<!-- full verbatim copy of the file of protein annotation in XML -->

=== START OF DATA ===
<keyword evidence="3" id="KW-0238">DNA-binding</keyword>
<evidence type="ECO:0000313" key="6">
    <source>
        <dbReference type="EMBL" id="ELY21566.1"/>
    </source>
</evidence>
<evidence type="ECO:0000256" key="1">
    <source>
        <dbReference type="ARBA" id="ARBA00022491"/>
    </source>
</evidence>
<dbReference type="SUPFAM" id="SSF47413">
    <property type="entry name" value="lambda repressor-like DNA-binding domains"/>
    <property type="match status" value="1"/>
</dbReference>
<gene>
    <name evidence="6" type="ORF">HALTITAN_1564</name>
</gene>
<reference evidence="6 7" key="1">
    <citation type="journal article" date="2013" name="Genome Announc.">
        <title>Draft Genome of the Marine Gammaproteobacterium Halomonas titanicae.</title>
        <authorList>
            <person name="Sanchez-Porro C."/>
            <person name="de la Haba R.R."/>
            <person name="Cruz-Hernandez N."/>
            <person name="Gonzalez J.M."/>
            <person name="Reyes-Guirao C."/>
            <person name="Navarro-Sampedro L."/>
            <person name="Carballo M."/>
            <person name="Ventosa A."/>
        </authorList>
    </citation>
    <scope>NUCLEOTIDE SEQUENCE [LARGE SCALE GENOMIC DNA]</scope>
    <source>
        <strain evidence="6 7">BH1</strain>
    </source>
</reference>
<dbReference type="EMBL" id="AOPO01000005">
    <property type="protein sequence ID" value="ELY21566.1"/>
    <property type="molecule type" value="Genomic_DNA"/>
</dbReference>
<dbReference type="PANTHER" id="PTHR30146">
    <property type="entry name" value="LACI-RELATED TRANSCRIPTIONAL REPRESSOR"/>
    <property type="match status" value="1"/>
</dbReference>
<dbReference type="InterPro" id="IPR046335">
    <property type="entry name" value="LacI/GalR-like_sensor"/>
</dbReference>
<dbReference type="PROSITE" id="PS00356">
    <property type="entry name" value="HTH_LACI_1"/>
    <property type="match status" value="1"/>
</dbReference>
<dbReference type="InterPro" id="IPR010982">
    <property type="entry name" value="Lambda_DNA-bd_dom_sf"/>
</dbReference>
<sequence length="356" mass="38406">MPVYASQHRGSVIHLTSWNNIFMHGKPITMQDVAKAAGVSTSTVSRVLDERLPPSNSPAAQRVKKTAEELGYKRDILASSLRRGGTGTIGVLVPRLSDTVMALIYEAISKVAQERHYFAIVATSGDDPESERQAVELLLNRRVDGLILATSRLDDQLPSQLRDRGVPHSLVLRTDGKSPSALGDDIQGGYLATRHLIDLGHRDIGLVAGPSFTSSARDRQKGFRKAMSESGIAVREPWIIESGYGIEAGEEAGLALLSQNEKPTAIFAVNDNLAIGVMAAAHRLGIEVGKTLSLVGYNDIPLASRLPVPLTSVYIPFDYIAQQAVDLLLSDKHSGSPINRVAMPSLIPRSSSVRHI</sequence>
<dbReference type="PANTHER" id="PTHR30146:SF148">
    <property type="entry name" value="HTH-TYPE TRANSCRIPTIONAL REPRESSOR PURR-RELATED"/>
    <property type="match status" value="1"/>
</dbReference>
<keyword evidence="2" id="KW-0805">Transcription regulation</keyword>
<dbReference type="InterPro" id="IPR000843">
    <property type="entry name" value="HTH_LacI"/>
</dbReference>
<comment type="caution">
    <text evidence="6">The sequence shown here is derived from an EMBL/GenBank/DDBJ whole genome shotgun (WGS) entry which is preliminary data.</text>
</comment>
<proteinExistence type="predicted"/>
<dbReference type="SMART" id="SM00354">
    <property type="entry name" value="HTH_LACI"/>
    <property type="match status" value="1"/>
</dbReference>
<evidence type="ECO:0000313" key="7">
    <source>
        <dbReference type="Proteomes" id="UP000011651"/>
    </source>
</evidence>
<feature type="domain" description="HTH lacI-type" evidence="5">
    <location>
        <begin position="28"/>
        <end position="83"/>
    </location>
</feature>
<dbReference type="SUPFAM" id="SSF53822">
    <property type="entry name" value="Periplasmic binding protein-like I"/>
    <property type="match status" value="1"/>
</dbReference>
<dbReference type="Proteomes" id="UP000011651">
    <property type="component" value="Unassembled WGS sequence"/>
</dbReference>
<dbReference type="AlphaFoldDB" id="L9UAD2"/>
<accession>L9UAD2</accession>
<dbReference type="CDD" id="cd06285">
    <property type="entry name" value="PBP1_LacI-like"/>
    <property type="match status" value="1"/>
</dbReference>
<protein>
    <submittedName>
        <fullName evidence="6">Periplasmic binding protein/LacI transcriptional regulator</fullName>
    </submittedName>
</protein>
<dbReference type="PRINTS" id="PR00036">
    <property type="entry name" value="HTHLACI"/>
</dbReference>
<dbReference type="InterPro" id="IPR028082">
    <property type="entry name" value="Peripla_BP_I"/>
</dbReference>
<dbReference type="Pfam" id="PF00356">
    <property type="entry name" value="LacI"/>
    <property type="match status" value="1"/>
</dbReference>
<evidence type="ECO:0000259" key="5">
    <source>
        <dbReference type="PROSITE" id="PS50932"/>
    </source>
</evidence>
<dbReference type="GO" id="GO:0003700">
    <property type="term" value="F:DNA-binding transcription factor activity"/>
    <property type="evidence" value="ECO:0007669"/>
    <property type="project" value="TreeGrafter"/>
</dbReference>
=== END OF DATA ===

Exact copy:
<keyword evidence="3" id="KW-0238">DNA-binding</keyword>
<evidence type="ECO:0000313" key="6">
    <source>
        <dbReference type="EMBL" id="ELY21566.1"/>
    </source>
</evidence>
<evidence type="ECO:0000256" key="1">
    <source>
        <dbReference type="ARBA" id="ARBA00022491"/>
    </source>
</evidence>
<dbReference type="SUPFAM" id="SSF47413">
    <property type="entry name" value="lambda repressor-like DNA-binding domains"/>
    <property type="match status" value="1"/>
</dbReference>
<gene>
    <name evidence="6" type="ORF">HALTITAN_1564</name>
</gene>
<reference evidence="6 7" key="1">
    <citation type="journal article" date="2013" name="Genome Announc.">
        <title>Draft Genome of the Marine Gammaproteobacterium Halomonas titanicae.</title>
        <authorList>
            <person name="Sanchez-Porro C."/>
            <person name="de la Haba R.R."/>
            <person name="Cruz-Hernandez N."/>
            <person name="Gonzalez J.M."/>
            <person name="Reyes-Guirao C."/>
            <person name="Navarro-Sampedro L."/>
            <person name="Carballo M."/>
            <person name="Ventosa A."/>
        </authorList>
    </citation>
    <scope>NUCLEOTIDE SEQUENCE [LARGE SCALE GENOMIC DNA]</scope>
    <source>
        <strain evidence="6 7">BH1</strain>
    </source>
</reference>
<dbReference type="EMBL" id="AOPO01000005">
    <property type="protein sequence ID" value="ELY21566.1"/>
    <property type="molecule type" value="Genomic_DNA"/>
</dbReference>
<dbReference type="PANTHER" id="PTHR30146">
    <property type="entry name" value="LACI-RELATED TRANSCRIPTIONAL REPRESSOR"/>
    <property type="match status" value="1"/>
</dbReference>
<dbReference type="InterPro" id="IPR046335">
    <property type="entry name" value="LacI/GalR-like_sensor"/>
</dbReference>
<dbReference type="PROSITE" id="PS00356">
    <property type="entry name" value="HTH_LACI_1"/>
    <property type="match status" value="1"/>
</dbReference>
<dbReference type="InterPro" id="IPR010982">
    <property type="entry name" value="Lambda_DNA-bd_dom_sf"/>
</dbReference>
<sequence length="356" mass="38406">MPVYASQHRGSVIHLTSWNNIFMHGKPITMQDVAKAAGVSTSTVSRVLDERLPPSNSPAAQRVKKTAEELGYKRDILASSLRRGGTGTIGVLVPRLSDTVMALIYEAISKVAQERHYFAIVATSGDDPESERQAVELLLNRRVDGLILATSRLDDQLPSQLRDRGVPHSLVLRTDGKSPSALGDDIQGGYLATRHLIDLGHRDIGLVAGPSFTSSARDRQKGFRKAMSESGIAVREPWIIESGYGIEAGEEAGLALLSQNEKPTAIFAVNDNLAIGVMAAAHRLGIEVGKTLSLVGYNDIPLASRLPVPLTSVYIPFDYIAQQAVDLLLSDKHSGSPINRVAMPSLIPRSSSVRHI</sequence>
<dbReference type="PANTHER" id="PTHR30146:SF148">
    <property type="entry name" value="HTH-TYPE TRANSCRIPTIONAL REPRESSOR PURR-RELATED"/>
    <property type="match status" value="1"/>
</dbReference>
<keyword evidence="2" id="KW-0805">Transcription regulation</keyword>
<dbReference type="InterPro" id="IPR000843">
    <property type="entry name" value="HTH_LacI"/>
</dbReference>
<comment type="caution">
    <text evidence="6">The sequence shown here is derived from an EMBL/GenBank/DDBJ whole genome shotgun (WGS) entry which is preliminary data.</text>
</comment>
<proteinExistence type="predicted"/>
<dbReference type="SMART" id="SM00354">
    <property type="entry name" value="HTH_LACI"/>
    <property type="match status" value="1"/>
</dbReference>
<evidence type="ECO:0000313" key="7">
    <source>
        <dbReference type="Proteomes" id="UP000011651"/>
    </source>
</evidence>
<feature type="domain" description="HTH lacI-type" evidence="5">
    <location>
        <begin position="28"/>
        <end position="83"/>
    </location>
</feature>
<dbReference type="SUPFAM" id="SSF53822">
    <property type="entry name" value="Periplasmic binding protein-like I"/>
    <property type="match status" value="1"/>
</dbReference>
<dbReference type="Proteomes" id="UP000011651">
    <property type="component" value="Unassembled WGS sequence"/>
</dbReference>
<dbReference type="AlphaFoldDB" id="L9UAD2"/>
<accession>L9UAD2</accession>
<dbReference type="CDD" id="cd06285">
    <property type="entry name" value="PBP1_LacI-like"/>
    <property type="match status" value="1"/>
</dbReference>
<protein>
    <submittedName>
        <fullName evidence="6">Periplasmic binding protein/LacI transcriptional regulator</fullName>
    </submittedName>
</protein>
<dbReference type="PRINTS" id="PR00036">
    <property type="entry name" value="HTHLACI"/>
</dbReference>
<dbReference type="InterPro" id="IPR028082">
    <property type="entry name" value="Peripla_BP_I"/>
</dbReference>
<dbReference type="Pfam" id="PF00356">
    <property type="entry name" value="LacI"/>
    <property type="match status" value="1"/>
</dbReference>
<evidence type="ECO:0000259" key="5">
    <source>
        <dbReference type="PROSITE" id="PS50932"/>
    </source>
</evidence>
<dbReference type="GO" id="GO:0003700">
    <property type="term" value="F:DNA-binding transcription factor activity"/>
    <property type="evidence" value="ECO:0007669"/>
    <property type="project" value="TreeGrafter"/>
</dbReference>